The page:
What is the first evidence the Lord Jesus has entered your life, a feel good sensation, a feeling of peace and joy? The first evidence that Christ has entered your life is obedience. That is why Jesus told the cleansed leper, “See that you tell no one; but go show yourself to the priest and present the offering that Moses commanded.” He says, “Now that you’ve been healed, do what Moses commanded in the law of God.” In the unlikely event that a leper was healed, Leviticus 14 gave instructions about the ceremony for his cleansing at the Temple: First of all, he had to take two birds and kill one of them over running water. The other was dipped in the blood of the first bird along with cedar wood, a scarlet cord, and hyssop and then allowed to fly away. That pictured resurrection. Then the former leper washed himself and his clothes, shaved, and waited seven days to be re-examined. Afterwards, he shaved and sacrificed two male lambs without blemish, one ewe lamb, three tenths of a measure of fine flour mingled with oil, and about a pint of oil. Then the leper was touched on the tip of his right ear, thumb, and big toe with blood and oil. Upon final examination, if the cure was real, the man was given a certificate stating that he had been cleansed.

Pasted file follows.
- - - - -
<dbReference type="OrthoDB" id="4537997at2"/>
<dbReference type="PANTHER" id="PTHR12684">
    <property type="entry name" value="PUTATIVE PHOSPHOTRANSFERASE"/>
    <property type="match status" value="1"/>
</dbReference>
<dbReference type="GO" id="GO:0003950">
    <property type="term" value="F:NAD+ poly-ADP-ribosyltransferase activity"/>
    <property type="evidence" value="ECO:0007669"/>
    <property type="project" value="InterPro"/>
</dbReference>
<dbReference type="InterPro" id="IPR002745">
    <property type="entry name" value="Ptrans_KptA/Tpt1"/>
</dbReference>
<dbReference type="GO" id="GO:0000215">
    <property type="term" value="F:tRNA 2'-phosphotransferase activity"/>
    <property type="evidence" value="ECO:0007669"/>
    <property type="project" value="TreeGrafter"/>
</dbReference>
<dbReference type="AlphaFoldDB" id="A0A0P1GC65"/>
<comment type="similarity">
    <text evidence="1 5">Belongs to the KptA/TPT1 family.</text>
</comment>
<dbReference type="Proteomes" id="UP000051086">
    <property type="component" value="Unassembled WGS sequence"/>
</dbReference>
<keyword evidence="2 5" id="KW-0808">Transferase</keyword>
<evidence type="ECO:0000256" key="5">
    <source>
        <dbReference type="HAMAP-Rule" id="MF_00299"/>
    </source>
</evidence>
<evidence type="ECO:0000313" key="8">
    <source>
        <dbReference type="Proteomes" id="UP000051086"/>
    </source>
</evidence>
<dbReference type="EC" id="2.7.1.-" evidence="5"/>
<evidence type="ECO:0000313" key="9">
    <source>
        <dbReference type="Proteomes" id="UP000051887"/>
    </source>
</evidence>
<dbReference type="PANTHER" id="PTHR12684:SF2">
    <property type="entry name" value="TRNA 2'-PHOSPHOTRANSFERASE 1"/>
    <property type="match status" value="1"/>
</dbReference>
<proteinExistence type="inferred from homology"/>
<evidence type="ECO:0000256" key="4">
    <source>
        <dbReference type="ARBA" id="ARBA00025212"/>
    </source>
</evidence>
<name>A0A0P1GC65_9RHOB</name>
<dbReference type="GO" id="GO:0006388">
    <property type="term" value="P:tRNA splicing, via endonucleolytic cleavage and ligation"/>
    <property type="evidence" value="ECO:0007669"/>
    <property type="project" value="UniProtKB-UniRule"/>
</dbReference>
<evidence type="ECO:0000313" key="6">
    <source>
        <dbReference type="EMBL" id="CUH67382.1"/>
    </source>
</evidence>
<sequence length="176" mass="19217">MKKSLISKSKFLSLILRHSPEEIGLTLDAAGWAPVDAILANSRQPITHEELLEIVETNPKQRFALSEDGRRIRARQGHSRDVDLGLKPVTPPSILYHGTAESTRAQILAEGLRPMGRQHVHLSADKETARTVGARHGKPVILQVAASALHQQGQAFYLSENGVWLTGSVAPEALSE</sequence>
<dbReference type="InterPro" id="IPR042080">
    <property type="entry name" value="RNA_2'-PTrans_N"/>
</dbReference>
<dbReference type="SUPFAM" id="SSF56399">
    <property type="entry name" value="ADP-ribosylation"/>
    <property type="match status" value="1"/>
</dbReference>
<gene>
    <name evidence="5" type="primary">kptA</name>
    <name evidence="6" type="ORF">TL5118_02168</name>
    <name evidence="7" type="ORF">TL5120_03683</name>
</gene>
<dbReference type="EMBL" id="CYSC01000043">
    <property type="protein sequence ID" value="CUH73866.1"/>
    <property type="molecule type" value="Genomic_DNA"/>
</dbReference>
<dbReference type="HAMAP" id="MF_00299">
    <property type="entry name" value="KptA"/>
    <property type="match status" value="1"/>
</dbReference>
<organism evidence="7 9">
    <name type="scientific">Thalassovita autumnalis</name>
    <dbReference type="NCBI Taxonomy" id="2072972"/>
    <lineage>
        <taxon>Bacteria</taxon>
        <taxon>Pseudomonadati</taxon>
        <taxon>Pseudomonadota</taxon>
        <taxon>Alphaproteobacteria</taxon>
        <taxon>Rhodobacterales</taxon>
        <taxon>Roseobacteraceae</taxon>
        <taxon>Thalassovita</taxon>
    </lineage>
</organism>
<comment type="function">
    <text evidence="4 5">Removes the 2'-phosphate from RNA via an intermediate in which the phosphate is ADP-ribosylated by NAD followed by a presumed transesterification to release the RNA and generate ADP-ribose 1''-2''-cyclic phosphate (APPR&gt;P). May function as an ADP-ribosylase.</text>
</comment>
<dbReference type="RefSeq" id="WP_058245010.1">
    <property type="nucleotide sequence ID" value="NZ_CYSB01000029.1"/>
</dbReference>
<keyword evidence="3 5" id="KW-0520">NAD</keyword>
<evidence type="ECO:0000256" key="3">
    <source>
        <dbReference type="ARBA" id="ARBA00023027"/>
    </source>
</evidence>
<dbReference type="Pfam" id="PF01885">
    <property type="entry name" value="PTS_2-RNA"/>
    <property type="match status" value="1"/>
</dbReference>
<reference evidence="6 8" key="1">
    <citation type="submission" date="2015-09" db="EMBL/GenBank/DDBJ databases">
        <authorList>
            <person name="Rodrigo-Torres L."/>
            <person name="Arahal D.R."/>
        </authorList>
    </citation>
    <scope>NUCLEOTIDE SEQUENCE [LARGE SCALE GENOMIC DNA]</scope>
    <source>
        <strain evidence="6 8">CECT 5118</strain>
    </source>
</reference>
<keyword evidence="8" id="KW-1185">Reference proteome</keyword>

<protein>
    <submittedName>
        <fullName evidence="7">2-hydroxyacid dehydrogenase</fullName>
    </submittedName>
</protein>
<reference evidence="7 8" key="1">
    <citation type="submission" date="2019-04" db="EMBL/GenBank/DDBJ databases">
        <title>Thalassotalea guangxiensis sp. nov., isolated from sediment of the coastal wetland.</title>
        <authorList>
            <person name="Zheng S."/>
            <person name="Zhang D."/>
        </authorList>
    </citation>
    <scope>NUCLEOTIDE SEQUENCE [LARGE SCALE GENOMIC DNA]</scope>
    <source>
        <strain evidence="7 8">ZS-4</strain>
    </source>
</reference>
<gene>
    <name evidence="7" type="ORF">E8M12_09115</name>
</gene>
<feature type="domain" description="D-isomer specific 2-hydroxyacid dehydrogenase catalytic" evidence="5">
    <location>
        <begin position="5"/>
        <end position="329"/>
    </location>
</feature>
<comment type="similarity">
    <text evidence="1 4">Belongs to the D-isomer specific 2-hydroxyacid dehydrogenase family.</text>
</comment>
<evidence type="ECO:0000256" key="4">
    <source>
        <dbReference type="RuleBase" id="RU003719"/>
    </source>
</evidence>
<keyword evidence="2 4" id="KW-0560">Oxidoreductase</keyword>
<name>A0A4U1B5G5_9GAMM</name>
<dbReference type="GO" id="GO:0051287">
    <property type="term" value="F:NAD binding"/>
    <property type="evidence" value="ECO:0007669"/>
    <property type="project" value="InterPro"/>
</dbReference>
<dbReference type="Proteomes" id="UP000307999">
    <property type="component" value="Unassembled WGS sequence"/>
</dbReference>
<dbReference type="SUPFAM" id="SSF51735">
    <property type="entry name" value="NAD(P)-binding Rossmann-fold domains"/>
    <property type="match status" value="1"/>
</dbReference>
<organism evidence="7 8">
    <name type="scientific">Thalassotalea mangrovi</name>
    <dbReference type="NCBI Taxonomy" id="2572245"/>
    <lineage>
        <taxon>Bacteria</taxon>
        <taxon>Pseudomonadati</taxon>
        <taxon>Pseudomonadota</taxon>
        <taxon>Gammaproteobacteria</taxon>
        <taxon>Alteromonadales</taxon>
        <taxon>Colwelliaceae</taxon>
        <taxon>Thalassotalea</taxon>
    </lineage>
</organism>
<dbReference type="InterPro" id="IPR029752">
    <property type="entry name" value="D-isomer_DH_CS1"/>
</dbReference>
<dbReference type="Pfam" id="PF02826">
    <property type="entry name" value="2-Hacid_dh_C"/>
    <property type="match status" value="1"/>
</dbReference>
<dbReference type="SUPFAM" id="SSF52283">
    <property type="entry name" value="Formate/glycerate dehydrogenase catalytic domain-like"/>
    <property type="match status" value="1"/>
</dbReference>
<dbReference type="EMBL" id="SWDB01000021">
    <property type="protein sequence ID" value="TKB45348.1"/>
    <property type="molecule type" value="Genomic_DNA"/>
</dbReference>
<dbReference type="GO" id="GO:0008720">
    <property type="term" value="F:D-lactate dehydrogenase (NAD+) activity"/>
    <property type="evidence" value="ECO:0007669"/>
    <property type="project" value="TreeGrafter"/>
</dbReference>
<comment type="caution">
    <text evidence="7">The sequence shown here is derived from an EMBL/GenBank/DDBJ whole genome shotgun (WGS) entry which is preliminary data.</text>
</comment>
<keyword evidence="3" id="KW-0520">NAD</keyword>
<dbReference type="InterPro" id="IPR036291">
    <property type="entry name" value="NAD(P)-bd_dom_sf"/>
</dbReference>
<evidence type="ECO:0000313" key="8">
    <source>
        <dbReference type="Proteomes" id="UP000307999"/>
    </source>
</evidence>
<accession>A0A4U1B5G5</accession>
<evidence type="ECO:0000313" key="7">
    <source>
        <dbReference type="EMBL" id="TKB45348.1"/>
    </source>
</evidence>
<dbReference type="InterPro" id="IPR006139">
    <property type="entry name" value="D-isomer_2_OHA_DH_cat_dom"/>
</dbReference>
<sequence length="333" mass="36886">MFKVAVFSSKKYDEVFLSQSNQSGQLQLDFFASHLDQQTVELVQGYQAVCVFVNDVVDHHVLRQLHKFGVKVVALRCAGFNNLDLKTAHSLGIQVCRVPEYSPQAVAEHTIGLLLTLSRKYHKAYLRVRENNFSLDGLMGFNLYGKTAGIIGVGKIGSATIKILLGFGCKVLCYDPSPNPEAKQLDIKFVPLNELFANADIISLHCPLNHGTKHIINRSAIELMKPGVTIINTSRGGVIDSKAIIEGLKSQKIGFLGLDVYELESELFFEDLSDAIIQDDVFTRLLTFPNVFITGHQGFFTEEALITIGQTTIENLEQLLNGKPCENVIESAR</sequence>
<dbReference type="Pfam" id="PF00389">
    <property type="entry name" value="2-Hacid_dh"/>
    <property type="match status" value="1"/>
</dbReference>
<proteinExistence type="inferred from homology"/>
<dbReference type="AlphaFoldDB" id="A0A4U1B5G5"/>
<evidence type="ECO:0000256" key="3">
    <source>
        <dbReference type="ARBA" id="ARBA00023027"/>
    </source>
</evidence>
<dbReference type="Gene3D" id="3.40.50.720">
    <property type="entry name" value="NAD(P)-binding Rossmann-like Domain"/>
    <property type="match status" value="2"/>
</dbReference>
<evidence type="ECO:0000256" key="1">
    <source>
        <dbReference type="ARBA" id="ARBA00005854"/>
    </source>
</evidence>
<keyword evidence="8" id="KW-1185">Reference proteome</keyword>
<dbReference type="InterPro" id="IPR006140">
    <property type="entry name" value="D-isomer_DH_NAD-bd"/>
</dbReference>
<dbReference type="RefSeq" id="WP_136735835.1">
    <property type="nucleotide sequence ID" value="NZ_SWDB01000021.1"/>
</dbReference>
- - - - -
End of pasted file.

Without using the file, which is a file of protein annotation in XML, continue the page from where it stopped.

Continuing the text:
Why did Jesus instruct the man not to tell anyone? Some people believe that Jesus did not want to stir up a crowd that only followed Him because he was a miracle worker. That is very possible because large crowds made it difficult for Him to function. Others say Jesus said that because He did not want the people to see Him as someone who could throw off the yoke of Rome as a political leader. You may remember in John 6:15 that the people tried to do that very thing. Still others say that Jesus did not want to seek any exaltation during the time of His humiliation.
If you read the rest of the verse, you find that he was instructed to appear before the priests “for a testimony to them.” If the leper had gone down to the Temple to participate in the cleansing and eight-day examination required in the Mosaic law, the priests would had to have concluded he was cleansed, when they discoverer that Jesus of Nazareth was responsible for the leper’s healing; they would be trapped in their own conclusions. Their own examination would confirm the power of Christ. However, that all hinged on the leper’s hurrying to Jerusalem without spreading the news, or word would get around that Jesus healed him and the priests would not be interested in examining him. Unfortunately, the man did not follow Jesus’ instruction, as Mark 1:45 tells us. He became so excited that he failed to obey.
Authority over sickness – The healing of Peter’s mother-in-law
Mark and Luke tell us that Jesus entered the home during the Sabbath. As the Lord, James, and John walked through the door, they found Peter’s mother-in-law sick with a fever. The disciples asked Jesus to heal her. From this account, we know that Peter was married, as well as from 1 Corinthians 9:5, where Paul says, “Do we not have a right to take along a believing wife, even as the rest of the apostles and the brothers of the Lord and Cephas?”